Flashcards in Thirty Five Deck (17):
What is the structure of RSV? Dissemination/infection in body? Which individuals become infected?
Pneumoviruses: respiratory syncytial virus (RSV)
- Lack an N protein (like measles)
- Infection of human respiratory epithelial
cells causes formation of syncytia and cell
death- airways become clogged with
mucus and debris
- No associated viremia
- Associated with outbreaks in healthy
children in daycare and hospitals (highly
- Opportunistic pathogen of elderly and
How does transmission occur? What are the symptoms in children? What are the symptoms in adults? When does this disease occur?
- Transmission via respiratory secretions
- Virus can be infectious on inanimate
objects for hours, including on hands
- Children get bronchitis, croup,
bronchiolitis, pneumonia. Children with
heart or lung disease at high risk of
- Adults get a “common cold” or bronchitis.
- Infection is unfortunately quite common
and these disease causes outbreaks every winter
Why is RSV so serious? What treatment is there? Prevention?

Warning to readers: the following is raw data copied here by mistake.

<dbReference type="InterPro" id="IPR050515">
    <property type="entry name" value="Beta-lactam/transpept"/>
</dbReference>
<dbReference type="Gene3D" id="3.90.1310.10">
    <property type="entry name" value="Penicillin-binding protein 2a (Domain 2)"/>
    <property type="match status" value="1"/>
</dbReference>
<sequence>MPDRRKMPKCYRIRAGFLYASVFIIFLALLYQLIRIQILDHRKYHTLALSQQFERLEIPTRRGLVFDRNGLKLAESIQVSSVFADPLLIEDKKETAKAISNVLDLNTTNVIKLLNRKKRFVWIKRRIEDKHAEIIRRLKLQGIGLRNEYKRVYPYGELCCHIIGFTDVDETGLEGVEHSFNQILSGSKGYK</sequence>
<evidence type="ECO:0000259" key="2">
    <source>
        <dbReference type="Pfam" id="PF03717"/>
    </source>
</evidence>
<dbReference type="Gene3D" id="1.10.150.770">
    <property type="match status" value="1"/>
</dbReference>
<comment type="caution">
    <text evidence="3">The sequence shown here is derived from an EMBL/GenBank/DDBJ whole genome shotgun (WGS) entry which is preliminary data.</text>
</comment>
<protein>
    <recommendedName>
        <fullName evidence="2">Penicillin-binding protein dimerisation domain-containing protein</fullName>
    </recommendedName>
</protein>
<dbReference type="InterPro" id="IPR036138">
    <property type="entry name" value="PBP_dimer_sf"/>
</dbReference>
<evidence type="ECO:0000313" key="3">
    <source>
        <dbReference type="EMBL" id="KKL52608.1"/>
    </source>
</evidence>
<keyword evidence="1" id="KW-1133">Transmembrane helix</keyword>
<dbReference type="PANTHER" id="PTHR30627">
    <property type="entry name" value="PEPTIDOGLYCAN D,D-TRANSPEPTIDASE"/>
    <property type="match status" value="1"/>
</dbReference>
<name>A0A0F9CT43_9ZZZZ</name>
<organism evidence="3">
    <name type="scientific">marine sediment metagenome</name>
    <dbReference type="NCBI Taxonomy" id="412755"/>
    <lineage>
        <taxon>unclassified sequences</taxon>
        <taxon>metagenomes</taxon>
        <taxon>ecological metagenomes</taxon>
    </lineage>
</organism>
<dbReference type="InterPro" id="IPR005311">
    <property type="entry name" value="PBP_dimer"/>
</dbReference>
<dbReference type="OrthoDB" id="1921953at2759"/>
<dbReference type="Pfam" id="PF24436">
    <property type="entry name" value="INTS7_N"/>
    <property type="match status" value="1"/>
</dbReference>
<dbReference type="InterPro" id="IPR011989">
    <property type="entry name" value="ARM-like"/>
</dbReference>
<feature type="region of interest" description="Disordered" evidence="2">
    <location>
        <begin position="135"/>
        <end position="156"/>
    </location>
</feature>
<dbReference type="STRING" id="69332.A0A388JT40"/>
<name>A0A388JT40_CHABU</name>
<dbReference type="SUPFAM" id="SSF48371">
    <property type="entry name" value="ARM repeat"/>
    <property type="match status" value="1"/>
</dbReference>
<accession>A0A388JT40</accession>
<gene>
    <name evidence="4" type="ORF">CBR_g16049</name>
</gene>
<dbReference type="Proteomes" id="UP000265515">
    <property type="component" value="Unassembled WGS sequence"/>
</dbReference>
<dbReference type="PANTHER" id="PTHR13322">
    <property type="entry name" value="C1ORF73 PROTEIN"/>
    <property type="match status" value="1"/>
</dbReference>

– Causes 40% of childhood pneumonias (thousands of
– Most common cause of pneumonia in children<1 year
– Healthy children can become extremely ill and cough for weeks afterward (parents cant sleep)
– Immunity is short-lived. Reinfection occurs even in
healthy children with the same antigenic form
– Supportive care only, no vaccines available.
Palivizumab (monoclonal antibody to RSV) used in high
risk children (premies and children with chronic lung
disease) during RSV season. Not completely effective
but reduces risk of severe disease. Unhelpful once
– Disease is seasonal (Nov to April)
– Patients are isolated to prevent spread in hospitals
– No vaccine available
What does severe RSV lead to? How is it treated?
Severe RSV leads to airway
-noisy breathing (stridor)
due to clogging of airway
May need emergency
How is obstructive bronchiolitis caused by RSV? What does it result in?
Dead cells, mucus, and fibrin clog small airways
• Cough and fever
• Copious nasal discharge and congestion, nasal flaring
• Expiratory wheezing, air trapping, rapid breathing
• Retraction of subcostal spaces
What is the structure of orthomyxoviruses? Where do they replicate in the cell?
• - strand segmented RNA genome (8 segments),
• Infects multiple mammalian and avian species
• Hemagglutinin mediates cell
attachment. H and N proteins
are expressed separately. No F
• Neuraminidase mediate virus